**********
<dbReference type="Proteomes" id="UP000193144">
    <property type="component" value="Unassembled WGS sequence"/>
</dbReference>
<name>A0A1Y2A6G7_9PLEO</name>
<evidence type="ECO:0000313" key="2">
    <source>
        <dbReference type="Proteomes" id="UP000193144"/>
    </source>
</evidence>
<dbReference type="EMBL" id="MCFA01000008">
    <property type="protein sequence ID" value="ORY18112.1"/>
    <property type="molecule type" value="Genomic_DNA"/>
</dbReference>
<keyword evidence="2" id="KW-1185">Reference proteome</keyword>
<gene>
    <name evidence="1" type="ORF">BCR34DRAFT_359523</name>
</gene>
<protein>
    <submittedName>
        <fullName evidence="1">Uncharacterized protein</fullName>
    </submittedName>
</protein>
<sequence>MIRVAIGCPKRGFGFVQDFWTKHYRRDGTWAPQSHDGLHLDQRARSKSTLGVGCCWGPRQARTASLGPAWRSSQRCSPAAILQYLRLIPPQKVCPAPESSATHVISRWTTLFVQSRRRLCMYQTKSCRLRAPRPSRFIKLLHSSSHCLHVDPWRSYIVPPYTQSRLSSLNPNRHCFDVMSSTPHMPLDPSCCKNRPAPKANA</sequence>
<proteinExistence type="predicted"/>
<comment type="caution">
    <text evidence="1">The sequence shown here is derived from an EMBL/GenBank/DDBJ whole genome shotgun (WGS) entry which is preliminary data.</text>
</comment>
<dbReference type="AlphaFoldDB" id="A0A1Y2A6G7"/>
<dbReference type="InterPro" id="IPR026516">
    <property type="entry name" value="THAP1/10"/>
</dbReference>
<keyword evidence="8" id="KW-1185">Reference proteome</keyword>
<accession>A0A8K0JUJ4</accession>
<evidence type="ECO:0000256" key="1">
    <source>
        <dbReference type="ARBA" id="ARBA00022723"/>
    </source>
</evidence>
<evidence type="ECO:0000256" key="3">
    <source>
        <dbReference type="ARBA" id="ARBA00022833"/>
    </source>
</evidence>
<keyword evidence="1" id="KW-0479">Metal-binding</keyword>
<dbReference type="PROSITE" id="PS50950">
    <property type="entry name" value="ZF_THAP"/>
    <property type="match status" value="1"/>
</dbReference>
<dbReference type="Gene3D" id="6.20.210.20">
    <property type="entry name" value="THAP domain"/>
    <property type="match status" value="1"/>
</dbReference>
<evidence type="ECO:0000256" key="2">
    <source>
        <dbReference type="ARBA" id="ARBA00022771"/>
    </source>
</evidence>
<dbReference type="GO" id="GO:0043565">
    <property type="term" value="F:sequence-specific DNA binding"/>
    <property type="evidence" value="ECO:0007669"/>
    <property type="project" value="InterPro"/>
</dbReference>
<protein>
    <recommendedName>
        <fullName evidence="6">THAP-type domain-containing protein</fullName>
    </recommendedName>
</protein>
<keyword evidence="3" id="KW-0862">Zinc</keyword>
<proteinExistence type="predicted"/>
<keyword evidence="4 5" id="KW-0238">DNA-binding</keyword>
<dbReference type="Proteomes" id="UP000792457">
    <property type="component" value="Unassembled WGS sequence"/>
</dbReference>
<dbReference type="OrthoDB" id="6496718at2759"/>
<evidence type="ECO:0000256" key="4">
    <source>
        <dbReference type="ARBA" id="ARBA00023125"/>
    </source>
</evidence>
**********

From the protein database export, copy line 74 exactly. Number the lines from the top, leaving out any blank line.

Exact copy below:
<dbReference type="OrthoDB" id="6496718at2759"/>